We have given much space to the mole, not particularly on account of its particular usefulness to the trapper, but because of its many claims to our notice. If the creature were a rare and costly inhabitant of some distant land, how deep would be the interest which it would incite. But because it is a creature of our country, and to be found in every field, there are but few who care to examine a creature so common, or who experience any feelings save those of disgust when they see a mole making its way over the ground in search of a soft spot in which to burrow.
In many localities this interesting animal exists in such numbers as to become a positive nuisance, and the invention of a trap which would effectually curtail their depredations has been a problem to many a vexed and puzzled farmer.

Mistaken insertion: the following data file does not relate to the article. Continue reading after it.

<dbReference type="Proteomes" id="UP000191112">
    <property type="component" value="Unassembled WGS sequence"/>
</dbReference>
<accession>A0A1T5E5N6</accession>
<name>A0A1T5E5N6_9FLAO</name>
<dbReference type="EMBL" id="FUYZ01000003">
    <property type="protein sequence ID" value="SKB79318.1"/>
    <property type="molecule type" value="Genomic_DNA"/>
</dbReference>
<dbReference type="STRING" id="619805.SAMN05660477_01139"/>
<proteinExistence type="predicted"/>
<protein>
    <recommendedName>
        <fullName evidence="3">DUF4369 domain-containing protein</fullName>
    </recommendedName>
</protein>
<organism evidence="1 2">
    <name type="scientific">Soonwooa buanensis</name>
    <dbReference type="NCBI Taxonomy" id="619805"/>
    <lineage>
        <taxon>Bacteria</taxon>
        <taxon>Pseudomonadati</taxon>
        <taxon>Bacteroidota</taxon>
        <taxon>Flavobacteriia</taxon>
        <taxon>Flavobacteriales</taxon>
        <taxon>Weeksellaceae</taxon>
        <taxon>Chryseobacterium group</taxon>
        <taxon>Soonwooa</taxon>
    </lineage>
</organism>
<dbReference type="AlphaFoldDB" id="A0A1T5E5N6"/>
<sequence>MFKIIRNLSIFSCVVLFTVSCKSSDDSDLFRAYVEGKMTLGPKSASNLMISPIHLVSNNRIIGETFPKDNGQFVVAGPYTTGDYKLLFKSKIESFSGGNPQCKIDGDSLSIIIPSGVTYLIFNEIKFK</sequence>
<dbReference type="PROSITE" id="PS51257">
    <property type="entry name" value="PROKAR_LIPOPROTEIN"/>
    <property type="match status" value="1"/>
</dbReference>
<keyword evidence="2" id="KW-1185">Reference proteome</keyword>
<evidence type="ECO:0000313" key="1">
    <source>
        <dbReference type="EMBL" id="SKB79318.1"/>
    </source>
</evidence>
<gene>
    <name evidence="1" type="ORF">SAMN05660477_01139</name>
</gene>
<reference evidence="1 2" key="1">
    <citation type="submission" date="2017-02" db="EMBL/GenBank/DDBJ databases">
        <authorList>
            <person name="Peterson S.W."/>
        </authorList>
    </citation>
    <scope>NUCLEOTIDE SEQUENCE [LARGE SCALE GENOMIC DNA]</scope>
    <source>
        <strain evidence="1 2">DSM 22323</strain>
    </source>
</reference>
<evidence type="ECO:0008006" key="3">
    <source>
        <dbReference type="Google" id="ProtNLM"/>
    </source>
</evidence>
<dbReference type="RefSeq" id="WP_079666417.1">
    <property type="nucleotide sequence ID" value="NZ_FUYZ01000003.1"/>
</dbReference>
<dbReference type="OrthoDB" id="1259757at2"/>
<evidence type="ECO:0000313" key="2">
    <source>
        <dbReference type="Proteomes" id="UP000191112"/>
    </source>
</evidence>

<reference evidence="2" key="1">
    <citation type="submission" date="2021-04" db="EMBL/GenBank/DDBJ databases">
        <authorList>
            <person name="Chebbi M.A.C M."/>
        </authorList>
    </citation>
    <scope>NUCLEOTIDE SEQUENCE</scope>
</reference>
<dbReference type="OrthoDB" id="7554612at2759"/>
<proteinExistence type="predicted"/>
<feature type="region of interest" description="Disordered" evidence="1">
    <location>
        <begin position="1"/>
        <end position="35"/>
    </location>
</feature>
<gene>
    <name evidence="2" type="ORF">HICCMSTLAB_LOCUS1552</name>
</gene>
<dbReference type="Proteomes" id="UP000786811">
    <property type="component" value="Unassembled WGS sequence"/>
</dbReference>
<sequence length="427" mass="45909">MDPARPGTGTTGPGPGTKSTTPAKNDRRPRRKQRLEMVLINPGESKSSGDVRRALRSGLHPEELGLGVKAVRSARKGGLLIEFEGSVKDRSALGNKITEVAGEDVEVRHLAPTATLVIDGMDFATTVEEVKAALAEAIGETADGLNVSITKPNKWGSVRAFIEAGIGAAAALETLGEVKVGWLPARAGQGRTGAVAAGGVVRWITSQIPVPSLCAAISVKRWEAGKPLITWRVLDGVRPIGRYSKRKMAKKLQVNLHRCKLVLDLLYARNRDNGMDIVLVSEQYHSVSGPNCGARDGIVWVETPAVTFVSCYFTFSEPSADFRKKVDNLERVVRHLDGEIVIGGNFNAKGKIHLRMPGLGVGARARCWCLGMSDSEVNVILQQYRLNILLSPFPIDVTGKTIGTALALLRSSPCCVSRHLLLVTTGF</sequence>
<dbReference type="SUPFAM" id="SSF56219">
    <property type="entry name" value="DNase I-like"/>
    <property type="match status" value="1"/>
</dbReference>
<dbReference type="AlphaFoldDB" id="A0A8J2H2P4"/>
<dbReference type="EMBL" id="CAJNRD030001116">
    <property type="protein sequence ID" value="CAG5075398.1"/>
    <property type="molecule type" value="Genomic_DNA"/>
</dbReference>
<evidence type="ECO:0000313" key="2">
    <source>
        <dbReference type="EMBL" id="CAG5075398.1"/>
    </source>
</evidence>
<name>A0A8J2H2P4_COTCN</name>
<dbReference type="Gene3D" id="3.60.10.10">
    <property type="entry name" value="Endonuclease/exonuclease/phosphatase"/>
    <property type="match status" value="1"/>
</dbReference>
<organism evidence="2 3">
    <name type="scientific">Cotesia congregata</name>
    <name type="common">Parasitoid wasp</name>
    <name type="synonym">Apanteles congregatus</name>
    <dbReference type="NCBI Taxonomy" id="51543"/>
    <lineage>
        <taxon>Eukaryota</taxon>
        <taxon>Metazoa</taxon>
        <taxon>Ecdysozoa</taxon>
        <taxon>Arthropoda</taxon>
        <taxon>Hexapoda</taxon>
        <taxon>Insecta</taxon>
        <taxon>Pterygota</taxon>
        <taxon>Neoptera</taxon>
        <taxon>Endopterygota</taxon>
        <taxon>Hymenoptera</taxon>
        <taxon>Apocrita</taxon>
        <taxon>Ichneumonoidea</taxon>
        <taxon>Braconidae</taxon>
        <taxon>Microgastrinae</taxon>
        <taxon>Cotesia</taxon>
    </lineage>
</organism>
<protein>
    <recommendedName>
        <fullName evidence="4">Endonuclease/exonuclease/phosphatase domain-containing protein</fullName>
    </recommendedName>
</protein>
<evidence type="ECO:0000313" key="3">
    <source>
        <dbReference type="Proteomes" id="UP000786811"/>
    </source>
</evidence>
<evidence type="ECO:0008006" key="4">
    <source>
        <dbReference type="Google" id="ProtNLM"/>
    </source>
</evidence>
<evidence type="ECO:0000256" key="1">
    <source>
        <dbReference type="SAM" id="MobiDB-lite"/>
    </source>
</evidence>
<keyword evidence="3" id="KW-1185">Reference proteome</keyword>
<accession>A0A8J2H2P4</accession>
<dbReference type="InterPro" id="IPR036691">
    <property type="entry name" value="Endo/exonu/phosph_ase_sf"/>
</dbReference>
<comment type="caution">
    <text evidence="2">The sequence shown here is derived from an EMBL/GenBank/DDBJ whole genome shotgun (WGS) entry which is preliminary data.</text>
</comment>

Mole traps of various kinds have found their way into our agricultural papers, but none has proved more effectual than the one we describe on page 119. An arrangement of the figure four, page 107, is also sometimes employed with good success. In this case the bait stick crosses the upright stick close to the ground, and rests over [Page 211] the burrow of the mole, the earth being previously pressed down to the surrounding level. The stone should be narrow and very heavy, and of course no bait is required.
The pieces should be set carefully, and so adjusted that the lifting of the soil beneath the stick as the mole forces its way through the compressed earth will dislodge the bait stick and let down the stone with its crushing weight.